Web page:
At an English department book exchange, I received a memoir I’d never heard of, James Thurber’s 1933 memoir My Life And Hard Times. To be honest, it didn’t look good. It was 86 pages long and filled with very mediocre black and white cartoons. Plus, I was judging the book by its cover, and simply because of that godawful cover, I doubted that I’d ever read it.
I got back from snowshoeing last night, got into warm, dry clothes, cracked the book, and read the opening chapter. And not only was that chapter incredibly well-written, but it was funny. Laugh out loud funny. My daughter and I were sitting next to each other on the floor. She was reading her book and I was reading mine, and I kept laughing so hard that she’d make me read passages aloud to her.
But I still thought the book might not be very good. I thought that the first story might be an aberration. There were still those terribly-drawn comics throughout. There was still that really ugly cover. How could a memoir that presents itself so badly be this good?
And it turns out that I was right about the first chapter. That chapter was an aberration. As good as it was, the first chapter was nowhere near as good as most of the chapters in the book. This memoir was a tiny little collection of brilliant and funny essays. The author (Thurber) sneaks up on you. His self-deprecating methods are subtle but successful. It’s almost as if he doesn’t know what he’s doing in his own writing. Yet he does. There’s mastery here. Mastery throughout.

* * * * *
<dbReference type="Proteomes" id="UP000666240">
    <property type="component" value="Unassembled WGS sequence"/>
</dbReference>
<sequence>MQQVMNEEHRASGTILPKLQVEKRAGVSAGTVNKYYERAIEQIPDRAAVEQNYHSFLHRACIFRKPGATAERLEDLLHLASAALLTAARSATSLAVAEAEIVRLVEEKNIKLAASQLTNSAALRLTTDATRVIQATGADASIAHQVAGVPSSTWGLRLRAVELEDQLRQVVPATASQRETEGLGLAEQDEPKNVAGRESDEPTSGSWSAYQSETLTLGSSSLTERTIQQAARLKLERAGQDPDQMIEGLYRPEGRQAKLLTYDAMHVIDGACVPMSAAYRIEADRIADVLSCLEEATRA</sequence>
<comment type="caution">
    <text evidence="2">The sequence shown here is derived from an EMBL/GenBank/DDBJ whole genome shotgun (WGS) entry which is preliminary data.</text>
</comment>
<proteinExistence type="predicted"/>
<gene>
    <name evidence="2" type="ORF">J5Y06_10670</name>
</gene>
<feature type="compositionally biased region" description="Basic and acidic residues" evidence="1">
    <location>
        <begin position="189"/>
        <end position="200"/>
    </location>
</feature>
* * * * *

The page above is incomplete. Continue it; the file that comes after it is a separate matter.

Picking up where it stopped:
Also, his father is afraid of automobiles.
His senile grandfather lives in the family’s attic and shoots at police officers.
The family escapes a great flood in 1913.
And Thurber’s story about a family dog is so good that I finished it and immediately started re-reading.